Posted by: Andrew Skelton | 28/03/2012

Orange Blossom Special*

As you may have gathered I don’t watch Football on the TV (or even live) very often but last night I had the misfortune of watching the Sunderland vs Everton match whilst I was writing my blog (or trying to). An incident, 15 minutes from full time caught my attention and with my Rugby perspective bemused me. there was an altercation between two players with a shoulder barge occurring (I can’t say who was at fault) – it was an incendiary moment, and suddenly it seemed that the whole team were postulating against their opposing number. The Ref. tried to calm the situation down by repeatedly blowing his whistle, it was this point that really sparked my interest – I’m not saying such altercations don’t happen in Rugby, after all it’s a much more physical game, it’s just if the Ref was to blow his whistle.. well, the players listen and respond.. .they have to, any disrespect shown to the Ref can result in a 5m or 10m loss in position – such rules and regulations need to filter down to the Beautiful Game (I’m referring to Football, not my term you understand)

… some time later… no, don’t worry, you haven’t walked into a Film Noir script, I’ve been out and about with my camera and whilst I didn’t see or photograph the intended target I did manage a few other passable photos. As mentioned a couple of days ago, with the UK currently enjoying a mini heatwave (for this time of year), I was lucky enough to spot a Common Lizard amongst the leaf litter of a local park. I’ve long wanted to photograph our only native venomous snake, the Adder, and with that in mind I set out to try and find some at a local nature reserve where they are known to exist. I suspect I arrived too late in the day for my searches to be fruitful, as temperatures had already risen ensuring that the snakes would not need to bask to raise their body temperatures. I did however find exactly what i was looking for, a large piece of corrugated iron placed close to vegetation where snakes can shelter and also gain heat directly from the metal work. I did look under the sheet which sounds braver (or more stupid) than it was; part of the metal sheeting is bent up at 45° to the ground and looking part way under the covering I was able to see that I could safely lift the covering to look underneath. I suspect if I return first thing in the morning I might well be rewarded with some slithery inhabitant (no, not merchant bankers or estate agents!).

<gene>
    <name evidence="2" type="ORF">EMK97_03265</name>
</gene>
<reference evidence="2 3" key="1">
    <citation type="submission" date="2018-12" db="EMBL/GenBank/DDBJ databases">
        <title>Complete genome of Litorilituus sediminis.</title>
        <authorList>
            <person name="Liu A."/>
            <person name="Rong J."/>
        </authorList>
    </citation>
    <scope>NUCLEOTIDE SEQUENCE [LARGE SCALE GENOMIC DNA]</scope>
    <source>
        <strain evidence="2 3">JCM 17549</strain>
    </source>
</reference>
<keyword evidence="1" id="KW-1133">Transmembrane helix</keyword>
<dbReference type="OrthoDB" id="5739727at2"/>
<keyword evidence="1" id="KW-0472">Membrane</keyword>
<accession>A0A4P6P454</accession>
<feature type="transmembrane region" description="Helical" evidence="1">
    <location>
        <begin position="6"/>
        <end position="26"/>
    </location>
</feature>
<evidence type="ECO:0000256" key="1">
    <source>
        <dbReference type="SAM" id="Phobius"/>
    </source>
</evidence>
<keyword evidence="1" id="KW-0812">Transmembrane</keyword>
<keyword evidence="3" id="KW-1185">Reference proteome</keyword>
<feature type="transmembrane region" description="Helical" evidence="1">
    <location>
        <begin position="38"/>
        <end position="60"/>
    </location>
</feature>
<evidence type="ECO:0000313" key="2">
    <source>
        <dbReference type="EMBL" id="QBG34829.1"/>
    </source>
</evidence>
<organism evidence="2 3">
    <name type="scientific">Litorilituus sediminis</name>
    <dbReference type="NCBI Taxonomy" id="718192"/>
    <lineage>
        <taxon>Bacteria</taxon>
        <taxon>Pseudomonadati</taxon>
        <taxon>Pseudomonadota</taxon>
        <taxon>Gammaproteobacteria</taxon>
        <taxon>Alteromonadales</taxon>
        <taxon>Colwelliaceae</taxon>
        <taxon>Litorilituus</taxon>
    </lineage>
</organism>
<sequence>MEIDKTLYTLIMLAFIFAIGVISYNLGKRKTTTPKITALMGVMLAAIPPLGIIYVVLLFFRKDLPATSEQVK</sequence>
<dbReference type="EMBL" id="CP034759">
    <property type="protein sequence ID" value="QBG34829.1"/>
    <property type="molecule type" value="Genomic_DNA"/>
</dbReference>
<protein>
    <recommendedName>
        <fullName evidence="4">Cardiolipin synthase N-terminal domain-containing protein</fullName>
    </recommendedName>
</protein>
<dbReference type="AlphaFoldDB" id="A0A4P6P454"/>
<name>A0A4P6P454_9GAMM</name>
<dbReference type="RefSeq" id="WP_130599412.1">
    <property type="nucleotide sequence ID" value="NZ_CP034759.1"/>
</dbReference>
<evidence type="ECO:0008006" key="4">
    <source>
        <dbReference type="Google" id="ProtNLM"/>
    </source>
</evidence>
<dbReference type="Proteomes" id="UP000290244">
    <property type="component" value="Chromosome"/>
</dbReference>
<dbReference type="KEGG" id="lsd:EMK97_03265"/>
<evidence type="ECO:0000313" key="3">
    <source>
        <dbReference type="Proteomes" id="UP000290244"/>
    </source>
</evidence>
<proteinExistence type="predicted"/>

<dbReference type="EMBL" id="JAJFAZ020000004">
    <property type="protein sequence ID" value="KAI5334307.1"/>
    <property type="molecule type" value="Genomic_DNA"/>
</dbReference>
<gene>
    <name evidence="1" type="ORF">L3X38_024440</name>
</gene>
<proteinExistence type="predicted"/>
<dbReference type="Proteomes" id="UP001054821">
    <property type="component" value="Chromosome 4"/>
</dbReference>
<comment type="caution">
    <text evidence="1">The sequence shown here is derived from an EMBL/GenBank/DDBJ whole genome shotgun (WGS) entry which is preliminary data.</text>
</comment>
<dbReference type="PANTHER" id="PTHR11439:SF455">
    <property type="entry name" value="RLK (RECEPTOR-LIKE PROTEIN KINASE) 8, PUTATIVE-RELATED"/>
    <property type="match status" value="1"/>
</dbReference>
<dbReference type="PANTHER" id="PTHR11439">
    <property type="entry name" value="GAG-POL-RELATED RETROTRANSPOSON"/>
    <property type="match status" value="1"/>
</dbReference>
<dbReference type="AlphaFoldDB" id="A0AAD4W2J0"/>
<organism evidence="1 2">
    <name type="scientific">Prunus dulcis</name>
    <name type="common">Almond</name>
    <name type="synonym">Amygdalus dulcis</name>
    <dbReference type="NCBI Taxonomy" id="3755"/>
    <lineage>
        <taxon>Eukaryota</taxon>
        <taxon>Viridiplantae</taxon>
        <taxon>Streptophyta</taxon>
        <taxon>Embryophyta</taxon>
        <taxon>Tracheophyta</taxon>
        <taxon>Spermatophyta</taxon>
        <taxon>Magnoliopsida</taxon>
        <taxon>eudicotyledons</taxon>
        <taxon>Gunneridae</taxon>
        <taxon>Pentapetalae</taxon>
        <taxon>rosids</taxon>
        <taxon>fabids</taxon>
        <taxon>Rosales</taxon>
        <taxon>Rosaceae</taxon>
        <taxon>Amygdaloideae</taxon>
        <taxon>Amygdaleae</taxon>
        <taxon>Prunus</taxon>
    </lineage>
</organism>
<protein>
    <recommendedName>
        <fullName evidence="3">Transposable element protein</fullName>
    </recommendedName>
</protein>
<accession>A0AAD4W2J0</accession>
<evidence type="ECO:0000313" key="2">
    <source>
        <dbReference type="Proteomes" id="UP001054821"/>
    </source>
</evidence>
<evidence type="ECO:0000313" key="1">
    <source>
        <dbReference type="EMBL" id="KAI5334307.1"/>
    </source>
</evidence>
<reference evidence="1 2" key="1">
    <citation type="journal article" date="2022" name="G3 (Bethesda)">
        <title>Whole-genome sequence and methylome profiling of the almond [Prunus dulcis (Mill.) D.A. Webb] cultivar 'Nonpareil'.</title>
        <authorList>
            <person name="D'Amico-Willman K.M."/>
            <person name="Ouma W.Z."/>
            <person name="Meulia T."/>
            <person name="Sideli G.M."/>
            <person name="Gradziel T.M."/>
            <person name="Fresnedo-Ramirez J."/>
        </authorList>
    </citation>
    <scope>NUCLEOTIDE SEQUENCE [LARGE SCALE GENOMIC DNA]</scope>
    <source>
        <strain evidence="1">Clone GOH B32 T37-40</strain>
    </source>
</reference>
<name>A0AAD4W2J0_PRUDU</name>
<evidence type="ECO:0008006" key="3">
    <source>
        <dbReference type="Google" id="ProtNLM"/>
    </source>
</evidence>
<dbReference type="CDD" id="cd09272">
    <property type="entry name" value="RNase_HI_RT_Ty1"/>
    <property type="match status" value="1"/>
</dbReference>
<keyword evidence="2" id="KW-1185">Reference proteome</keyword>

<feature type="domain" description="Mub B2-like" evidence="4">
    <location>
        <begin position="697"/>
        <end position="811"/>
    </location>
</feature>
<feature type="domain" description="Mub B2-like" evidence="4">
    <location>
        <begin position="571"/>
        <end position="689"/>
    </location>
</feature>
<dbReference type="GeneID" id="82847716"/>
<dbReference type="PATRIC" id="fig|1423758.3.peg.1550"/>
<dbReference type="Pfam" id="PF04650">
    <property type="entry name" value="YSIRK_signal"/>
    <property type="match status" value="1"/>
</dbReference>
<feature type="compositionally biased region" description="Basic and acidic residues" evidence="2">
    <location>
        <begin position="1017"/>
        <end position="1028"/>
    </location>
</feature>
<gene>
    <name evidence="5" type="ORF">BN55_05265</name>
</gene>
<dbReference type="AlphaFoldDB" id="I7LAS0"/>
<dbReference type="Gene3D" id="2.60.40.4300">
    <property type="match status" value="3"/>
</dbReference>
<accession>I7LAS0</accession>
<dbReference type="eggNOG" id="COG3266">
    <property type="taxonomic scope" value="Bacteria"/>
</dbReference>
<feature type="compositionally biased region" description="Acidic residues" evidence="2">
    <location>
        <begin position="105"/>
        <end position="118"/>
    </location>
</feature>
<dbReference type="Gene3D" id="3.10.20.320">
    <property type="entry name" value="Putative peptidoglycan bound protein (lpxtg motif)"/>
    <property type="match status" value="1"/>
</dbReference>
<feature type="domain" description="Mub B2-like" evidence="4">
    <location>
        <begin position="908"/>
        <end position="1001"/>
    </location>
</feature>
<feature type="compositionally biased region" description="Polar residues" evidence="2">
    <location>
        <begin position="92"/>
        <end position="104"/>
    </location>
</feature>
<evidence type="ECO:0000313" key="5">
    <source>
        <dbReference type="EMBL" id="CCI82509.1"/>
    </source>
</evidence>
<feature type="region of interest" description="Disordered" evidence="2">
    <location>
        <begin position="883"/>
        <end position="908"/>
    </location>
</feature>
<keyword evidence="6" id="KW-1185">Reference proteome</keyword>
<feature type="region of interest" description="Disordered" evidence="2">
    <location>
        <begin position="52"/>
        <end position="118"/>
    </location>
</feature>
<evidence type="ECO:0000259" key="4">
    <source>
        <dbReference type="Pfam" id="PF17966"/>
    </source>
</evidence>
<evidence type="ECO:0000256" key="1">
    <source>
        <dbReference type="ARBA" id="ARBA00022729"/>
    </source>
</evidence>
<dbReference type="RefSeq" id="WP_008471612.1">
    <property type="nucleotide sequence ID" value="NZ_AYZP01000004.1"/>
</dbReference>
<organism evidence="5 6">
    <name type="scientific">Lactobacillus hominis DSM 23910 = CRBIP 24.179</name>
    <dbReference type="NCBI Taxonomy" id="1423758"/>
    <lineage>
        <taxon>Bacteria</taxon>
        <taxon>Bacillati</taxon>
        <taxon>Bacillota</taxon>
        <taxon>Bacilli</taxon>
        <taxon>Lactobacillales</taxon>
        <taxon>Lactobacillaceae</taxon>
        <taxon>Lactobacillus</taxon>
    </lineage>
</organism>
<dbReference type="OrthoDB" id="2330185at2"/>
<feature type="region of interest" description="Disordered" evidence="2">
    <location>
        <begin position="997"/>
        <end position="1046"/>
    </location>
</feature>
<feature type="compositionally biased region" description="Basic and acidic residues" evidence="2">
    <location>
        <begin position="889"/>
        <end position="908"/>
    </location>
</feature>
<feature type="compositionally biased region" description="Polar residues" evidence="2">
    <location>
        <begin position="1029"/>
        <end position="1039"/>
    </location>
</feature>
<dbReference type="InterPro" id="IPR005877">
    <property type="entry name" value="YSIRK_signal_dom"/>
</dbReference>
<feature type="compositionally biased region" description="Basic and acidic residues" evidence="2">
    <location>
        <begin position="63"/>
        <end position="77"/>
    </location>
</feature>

I’m amazed any of these spring blossom photos actually came out at all – the circumstances weren’t idea to achieve a sharp image. Certainly the light levels were perfect and I even manage to lower the ISO down to ISO400; the sun was illuminating the blooms perfectly as well, the issue was the location of the flowers. They were up high, but luckily there was wooden fence adjacent to the large tree where the flowers were – there were three parallel wooden cross members – I had to stand on the middle strut to be able to get close enough to the flowers but this did mean I wasn’t able to keep that still. Even holding my breath (as I’ve explained before) didn’t help as I wobbled too and fro, up high on the fence but somehow I managed quite a few sharp shots and the best bit – I was using manual focusing! A friend told me it takes over 10,000 hours to become an expert in anything… so despite being able to get a sharp image – I think I still need to put some more hours in.

*It’s the title of a Johnny Cash album


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